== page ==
The term medieval has been derived from the Latin words ‘medius’ and ‘aevum’ which means Middle Age.
Medieval India is the phase of the Indian subcontinent that lies between the ancient and the medieval period. It is related to the time period between the 6th century, after the fall of the Gupta Empire, and the 18th century i.e. the beginning of colonial domination.
For the convenience of studying the state and society of medieval India, historians usually divide the medieval period into the Early Medieval Period (700-1200 CE) and Late Medieval Period (1200-1707 CE).
According to them the early medieval period refer to the phase of Indian history that stretches from the fall of the Gupta Empire to the beginning of the Sultanate period in the 13th century. The period that comprises mainly that of the reigns of the Sultanate and the Mughal periodis generally considered as the late medieval period, certainly with regional variations.
The medieval period is an important period in Indian history because of the developments in the field of art and languages, culture and religion. This period also witnessed the impact of other religions on the Indian culture.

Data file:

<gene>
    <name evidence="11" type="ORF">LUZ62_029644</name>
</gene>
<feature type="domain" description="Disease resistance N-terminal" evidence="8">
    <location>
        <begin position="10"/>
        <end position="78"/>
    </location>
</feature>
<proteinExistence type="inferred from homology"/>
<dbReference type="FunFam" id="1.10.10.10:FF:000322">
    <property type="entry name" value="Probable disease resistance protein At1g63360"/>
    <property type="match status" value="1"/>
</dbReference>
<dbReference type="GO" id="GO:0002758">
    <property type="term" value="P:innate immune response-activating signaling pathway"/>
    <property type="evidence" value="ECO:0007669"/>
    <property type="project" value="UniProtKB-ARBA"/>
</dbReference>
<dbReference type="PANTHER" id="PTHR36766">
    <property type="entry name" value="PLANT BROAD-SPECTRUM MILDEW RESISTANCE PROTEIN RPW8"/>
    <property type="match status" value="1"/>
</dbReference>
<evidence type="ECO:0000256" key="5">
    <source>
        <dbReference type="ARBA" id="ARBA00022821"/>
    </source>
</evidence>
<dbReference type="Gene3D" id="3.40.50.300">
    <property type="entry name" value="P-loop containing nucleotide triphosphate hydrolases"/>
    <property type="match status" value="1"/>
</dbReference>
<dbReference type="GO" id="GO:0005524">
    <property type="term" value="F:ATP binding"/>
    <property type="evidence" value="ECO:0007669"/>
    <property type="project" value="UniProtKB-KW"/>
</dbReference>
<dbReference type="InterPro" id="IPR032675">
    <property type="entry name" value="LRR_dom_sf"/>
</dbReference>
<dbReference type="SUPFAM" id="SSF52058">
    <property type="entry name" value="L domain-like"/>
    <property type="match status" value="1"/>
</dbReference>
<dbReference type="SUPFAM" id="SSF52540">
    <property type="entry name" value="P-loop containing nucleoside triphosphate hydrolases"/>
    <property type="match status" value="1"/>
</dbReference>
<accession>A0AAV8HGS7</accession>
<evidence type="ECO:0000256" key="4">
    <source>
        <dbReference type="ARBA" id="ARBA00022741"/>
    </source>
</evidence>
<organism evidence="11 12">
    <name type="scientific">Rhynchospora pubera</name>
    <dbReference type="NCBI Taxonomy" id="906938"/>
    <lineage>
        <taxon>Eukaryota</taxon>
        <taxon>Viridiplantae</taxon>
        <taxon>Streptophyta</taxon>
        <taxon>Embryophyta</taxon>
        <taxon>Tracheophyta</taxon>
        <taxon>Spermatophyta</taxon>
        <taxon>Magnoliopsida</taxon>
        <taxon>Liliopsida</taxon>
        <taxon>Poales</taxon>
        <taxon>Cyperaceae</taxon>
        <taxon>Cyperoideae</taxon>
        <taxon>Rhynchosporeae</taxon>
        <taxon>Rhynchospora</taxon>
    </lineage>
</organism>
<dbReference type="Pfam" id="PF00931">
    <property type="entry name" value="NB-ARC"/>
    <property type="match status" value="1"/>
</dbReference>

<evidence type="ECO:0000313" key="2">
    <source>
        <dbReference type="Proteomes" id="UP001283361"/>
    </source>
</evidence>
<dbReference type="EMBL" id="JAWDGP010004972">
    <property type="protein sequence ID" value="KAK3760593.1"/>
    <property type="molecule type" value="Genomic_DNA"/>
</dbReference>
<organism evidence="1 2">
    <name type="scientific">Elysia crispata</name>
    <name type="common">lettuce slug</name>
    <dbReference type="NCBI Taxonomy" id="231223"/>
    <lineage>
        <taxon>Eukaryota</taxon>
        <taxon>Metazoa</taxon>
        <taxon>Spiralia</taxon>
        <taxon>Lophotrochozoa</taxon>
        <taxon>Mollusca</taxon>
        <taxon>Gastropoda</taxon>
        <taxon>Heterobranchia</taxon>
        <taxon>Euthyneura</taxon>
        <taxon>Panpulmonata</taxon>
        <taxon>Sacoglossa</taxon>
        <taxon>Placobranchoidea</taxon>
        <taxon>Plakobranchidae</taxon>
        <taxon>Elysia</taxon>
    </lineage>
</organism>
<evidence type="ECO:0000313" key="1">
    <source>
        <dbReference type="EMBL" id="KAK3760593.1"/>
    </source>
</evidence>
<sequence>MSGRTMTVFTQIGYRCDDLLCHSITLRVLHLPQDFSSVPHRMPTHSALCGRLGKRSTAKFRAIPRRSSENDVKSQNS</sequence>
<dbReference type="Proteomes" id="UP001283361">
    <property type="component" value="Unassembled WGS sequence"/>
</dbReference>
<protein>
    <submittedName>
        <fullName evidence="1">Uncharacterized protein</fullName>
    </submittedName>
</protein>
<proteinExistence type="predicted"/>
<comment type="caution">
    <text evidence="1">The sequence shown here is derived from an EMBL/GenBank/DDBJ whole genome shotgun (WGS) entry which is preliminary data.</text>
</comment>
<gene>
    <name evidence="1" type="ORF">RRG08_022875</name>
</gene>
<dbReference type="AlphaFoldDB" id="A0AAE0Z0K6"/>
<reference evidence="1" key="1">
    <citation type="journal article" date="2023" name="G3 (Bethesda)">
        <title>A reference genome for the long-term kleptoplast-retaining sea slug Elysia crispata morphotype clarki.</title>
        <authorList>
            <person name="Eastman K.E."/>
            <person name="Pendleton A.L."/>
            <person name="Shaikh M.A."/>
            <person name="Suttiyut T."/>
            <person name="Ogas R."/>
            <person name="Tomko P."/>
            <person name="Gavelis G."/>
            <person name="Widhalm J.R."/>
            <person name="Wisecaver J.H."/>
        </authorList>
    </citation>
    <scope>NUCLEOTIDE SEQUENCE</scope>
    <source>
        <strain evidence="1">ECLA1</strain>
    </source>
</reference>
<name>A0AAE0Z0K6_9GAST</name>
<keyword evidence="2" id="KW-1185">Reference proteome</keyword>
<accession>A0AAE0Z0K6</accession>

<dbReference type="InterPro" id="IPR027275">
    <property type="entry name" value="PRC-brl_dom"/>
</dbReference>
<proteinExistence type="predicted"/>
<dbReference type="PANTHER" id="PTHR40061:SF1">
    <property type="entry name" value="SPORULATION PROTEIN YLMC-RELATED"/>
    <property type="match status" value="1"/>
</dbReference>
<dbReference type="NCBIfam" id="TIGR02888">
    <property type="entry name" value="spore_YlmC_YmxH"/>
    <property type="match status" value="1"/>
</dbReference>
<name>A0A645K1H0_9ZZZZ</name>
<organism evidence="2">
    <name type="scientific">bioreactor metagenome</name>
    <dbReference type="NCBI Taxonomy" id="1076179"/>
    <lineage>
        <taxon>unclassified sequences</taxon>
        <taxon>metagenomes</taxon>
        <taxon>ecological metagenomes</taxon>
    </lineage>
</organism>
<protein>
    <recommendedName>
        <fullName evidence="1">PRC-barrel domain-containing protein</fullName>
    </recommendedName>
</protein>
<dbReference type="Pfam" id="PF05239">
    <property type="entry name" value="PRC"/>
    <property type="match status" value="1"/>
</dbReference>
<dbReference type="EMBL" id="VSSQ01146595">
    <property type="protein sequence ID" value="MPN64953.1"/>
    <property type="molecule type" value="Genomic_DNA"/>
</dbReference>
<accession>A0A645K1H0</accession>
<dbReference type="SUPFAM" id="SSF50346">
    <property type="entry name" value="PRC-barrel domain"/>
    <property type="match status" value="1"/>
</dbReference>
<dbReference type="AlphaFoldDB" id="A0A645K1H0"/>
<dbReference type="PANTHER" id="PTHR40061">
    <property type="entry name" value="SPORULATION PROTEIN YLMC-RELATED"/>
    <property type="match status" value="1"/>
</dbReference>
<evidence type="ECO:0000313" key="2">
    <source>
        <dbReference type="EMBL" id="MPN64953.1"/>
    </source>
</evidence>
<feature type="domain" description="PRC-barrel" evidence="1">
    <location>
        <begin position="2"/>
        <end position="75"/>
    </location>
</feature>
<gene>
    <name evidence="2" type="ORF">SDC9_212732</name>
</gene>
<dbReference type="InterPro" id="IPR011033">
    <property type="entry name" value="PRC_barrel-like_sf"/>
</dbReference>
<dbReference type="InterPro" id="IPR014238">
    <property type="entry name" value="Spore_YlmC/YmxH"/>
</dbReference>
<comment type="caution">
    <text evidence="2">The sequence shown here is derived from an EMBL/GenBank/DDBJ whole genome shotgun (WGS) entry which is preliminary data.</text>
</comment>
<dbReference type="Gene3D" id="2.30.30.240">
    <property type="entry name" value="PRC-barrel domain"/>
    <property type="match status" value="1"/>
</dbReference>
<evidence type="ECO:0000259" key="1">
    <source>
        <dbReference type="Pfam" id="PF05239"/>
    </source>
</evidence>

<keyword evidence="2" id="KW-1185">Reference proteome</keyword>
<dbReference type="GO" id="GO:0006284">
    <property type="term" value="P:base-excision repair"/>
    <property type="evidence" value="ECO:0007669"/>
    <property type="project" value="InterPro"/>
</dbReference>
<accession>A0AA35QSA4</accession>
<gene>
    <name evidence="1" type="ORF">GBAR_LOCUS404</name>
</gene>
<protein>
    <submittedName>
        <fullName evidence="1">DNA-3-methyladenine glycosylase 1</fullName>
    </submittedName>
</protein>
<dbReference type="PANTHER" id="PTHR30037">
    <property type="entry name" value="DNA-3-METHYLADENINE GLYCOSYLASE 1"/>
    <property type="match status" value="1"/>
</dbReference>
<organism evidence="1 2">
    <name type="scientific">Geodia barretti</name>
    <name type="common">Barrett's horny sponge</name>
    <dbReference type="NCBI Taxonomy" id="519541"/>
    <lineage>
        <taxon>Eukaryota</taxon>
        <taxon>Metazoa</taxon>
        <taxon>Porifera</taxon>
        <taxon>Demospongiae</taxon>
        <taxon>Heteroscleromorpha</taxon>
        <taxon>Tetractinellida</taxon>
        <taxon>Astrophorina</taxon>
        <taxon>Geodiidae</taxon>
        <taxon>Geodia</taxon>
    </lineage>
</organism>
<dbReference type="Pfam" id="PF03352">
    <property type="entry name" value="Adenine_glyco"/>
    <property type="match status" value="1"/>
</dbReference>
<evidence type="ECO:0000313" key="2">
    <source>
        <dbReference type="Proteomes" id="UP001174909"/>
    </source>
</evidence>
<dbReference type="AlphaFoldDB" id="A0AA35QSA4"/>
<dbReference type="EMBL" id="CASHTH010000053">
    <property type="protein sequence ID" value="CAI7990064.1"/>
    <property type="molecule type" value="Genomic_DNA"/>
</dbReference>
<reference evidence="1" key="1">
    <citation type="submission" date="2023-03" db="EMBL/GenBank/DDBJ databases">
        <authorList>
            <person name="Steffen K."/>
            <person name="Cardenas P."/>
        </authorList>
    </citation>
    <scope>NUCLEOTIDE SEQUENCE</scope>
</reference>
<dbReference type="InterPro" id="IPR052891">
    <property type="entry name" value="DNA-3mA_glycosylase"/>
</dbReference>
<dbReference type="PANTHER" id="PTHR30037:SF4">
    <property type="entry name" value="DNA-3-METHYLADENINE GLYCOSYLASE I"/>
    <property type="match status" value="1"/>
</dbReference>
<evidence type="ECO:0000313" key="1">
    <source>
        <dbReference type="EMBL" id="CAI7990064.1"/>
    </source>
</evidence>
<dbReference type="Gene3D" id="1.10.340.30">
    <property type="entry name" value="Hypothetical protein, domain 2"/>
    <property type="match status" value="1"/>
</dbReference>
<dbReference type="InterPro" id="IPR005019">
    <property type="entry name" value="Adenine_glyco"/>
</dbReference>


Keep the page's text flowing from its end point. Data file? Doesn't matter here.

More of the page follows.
Characterizing Medieval Indian History
The use of “medieval” as a term for periods in Indian history has often been objected to, and is probably becoming rarer. It is argued that neither the beginning nor the end of the period really denotes basic changes in Indian history, comparable to the European equivalents.
Burton Stein still used the concept in referring to the period from the Guptas to the Mughals, but most of the recent authors using it are Indian. Plausibly, they often specify the period they cover within their titles.
Early Medieval India
The start of the early medieval period is typically taken to be the gradual decline of the Gupta Empire from about 480 to 550 CE, ending the “classical” period, as well as “ancient India”.
According to Romila Thapar, another alternative for the preceding period is “Early Historical” stretching from the 6th century BCE to the 6th century CE.